It was actually a liberating experience walking in bare feet. I had soft pink feet from working in steel cap boots the majority of my life so there was a few choice swear words whenever I stepped on something sharp but for the most part it felt great. I could feel the sand between my toes on the beach, the mud squishing on the path and really only had to worry about making it across limestone cliffs without shredding my feet (I forced myself back into shoes for these short sections).

By the end of the day I could feel different muscles being worked in my legs and knew I was destined for rock hard buns and Romanian weightlifter legs by the end of the hike. My toe nails were a midnight shade of blue from being cold but I didn’t care, cold toes hurt less than rubbing blisters.

Sunset on Cape to Cape Hike

Despite the weather, the blisters and the lack of conditioning before I left my one and only concern before starting and during this hike was the river. I knew that on day 4 I would have to cross the mouth of Margaret River and that if it was flowing I would have to backtrack 7kms and find another way or try hitch a ride to the other side. I know it is only 7kms but for some reason the thought of backtracking really bothered me. And I mean really bothered me. Fortunately when I arrived there was a sand bar blocking the river mouth and I could walk across and continue my hike worry free. Yip Yar!

After 7 days hiking I finished at the Cape Leeuwin Lighthouse wet, cold, sore, blistered and barefooted, feeling completely knackered and loving every minute of it (or maybe the time between walking and writing this has altered my memory?). I had made a rookie mistake like a lot of people and underestimated the Cape to Cape Hike. Yes it is only a 135kms along the coast and while it is not a technical walk the environment is unpredictable and the amount of beach walking should be accounted for (or at least trained for). But, in the end, there’s nothing more satisfying than completing what you start, especially when the odds are against you.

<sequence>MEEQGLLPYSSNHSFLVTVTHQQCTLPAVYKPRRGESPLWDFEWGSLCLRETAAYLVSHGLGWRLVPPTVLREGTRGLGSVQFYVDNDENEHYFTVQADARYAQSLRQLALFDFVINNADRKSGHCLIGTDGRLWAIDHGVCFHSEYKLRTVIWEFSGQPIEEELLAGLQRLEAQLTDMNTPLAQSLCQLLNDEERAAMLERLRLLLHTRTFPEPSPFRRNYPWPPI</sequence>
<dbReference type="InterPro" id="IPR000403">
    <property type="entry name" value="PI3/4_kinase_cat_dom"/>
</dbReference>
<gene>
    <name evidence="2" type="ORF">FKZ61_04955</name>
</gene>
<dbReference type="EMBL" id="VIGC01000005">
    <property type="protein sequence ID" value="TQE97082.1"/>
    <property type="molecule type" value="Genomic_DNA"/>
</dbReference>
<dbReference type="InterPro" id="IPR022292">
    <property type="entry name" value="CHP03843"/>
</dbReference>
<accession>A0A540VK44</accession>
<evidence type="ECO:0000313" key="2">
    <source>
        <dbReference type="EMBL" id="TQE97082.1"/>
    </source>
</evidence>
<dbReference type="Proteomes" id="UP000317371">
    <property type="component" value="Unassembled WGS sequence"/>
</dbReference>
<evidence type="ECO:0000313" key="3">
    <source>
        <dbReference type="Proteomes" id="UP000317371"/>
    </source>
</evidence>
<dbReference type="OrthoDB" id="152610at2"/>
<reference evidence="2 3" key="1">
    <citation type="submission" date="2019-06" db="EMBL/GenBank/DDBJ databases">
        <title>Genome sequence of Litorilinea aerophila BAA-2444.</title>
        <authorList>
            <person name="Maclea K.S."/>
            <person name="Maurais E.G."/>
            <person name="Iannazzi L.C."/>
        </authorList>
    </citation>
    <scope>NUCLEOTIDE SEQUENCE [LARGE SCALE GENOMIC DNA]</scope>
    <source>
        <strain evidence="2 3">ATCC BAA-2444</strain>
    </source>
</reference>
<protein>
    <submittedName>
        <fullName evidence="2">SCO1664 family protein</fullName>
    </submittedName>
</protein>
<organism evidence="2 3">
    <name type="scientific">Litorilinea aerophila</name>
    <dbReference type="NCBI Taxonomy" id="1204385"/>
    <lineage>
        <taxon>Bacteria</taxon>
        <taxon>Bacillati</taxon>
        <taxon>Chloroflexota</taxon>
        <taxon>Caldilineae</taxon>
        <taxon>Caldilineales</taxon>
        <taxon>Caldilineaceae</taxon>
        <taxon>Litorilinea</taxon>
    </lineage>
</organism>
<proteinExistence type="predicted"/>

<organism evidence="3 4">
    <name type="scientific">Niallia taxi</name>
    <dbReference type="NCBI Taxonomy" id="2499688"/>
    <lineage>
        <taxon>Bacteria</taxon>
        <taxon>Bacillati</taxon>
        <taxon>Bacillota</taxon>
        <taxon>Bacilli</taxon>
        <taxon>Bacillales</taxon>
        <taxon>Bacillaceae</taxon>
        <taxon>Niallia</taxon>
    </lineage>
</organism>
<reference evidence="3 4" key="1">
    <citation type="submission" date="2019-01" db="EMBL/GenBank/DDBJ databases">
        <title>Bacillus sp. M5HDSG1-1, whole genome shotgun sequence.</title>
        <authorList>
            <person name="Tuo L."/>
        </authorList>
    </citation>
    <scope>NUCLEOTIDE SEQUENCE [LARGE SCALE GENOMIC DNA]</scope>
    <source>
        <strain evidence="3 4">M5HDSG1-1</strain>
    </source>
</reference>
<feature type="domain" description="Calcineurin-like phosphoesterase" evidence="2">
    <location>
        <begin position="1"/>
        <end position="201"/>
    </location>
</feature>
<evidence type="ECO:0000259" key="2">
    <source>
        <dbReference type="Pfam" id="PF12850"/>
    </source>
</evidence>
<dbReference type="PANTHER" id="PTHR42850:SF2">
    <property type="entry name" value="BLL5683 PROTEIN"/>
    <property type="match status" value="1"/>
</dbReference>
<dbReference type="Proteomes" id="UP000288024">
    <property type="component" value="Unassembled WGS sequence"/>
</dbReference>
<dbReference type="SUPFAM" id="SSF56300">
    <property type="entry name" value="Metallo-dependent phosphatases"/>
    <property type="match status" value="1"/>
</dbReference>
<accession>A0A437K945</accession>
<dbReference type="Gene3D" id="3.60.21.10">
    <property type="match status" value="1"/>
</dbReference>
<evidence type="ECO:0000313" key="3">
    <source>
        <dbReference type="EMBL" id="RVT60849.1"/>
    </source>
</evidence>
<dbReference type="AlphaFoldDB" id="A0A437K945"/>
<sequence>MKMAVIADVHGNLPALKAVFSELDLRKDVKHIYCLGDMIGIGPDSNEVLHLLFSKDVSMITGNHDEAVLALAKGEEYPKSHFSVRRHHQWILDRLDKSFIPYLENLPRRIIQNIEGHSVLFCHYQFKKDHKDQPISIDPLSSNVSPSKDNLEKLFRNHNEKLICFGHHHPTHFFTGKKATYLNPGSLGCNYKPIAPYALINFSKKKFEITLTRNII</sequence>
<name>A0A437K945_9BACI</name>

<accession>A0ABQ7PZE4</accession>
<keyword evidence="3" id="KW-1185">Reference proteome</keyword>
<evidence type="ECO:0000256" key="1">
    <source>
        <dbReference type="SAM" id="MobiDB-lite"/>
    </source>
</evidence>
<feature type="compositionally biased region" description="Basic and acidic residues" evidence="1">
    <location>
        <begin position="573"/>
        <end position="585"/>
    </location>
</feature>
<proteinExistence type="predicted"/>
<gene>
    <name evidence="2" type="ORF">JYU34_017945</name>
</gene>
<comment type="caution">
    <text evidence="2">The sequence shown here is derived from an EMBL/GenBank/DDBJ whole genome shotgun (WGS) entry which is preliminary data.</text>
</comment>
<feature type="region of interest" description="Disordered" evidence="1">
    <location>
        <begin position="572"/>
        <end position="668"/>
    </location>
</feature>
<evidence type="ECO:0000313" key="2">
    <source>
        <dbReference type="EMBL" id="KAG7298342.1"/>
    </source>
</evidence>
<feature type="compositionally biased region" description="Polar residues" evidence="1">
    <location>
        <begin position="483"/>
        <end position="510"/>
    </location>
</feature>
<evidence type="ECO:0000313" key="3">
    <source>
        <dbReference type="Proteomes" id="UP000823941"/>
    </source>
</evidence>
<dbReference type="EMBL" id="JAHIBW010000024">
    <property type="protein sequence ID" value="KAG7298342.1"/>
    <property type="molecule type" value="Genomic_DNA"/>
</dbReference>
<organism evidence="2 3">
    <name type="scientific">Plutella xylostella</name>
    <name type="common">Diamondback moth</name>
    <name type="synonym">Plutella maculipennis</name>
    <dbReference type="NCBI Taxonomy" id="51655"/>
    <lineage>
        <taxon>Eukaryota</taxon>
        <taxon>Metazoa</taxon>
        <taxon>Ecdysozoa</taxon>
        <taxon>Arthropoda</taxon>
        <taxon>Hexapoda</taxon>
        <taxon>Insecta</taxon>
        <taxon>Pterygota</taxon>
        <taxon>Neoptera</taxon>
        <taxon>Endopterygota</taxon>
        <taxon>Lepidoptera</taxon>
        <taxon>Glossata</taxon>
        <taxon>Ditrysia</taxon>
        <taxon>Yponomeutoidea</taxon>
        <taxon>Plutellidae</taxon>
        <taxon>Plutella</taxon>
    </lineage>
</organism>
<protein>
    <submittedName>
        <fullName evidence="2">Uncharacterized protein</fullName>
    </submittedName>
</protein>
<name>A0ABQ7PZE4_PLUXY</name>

Cape Leeuwin Lighthouse

Tips for the Cape to Cape Hike

  • Always carry a map. They can be bought from http://www.capetocapetrack.com.au  The Cape to Cape hike could be considered a tour of the best surf spots in Western Australia so there is a confusing mess of unofficial 4wd tracks as surfers try to find secrete spots. Unfortunately this can make finding the right track to walk confusing especially when they run over the trail markers however watching them surf the big storm swells did break up the monotony of walking and there was some very talented surfers out there.
  • Break in your hiking boots before attempting to walk the beach or wear trainers like normal people. Hiking boots are not really necessary given the terrain.
  • There are several free Cape to Cape camping sites. They are basic with no shelters however there are toilets and water which will need to be boiled or otherwise treated before consuming. Unless you are super fit and carrying an ultralight backpack you probably won’t be able to complete the hike just using these sites so wild camping will be necessary. If sleeping in a soggy tent isn’t your idea of fun there are plenty of opportunities to sleep in Caravan Parks or hotels/B&Bs along the way however these will require detours off the official path in order to reach them not to mention the extra costs. 

All in all this was one of my more memorable hikes and I can’t wait to do it again. Who’s with me?

Carry On,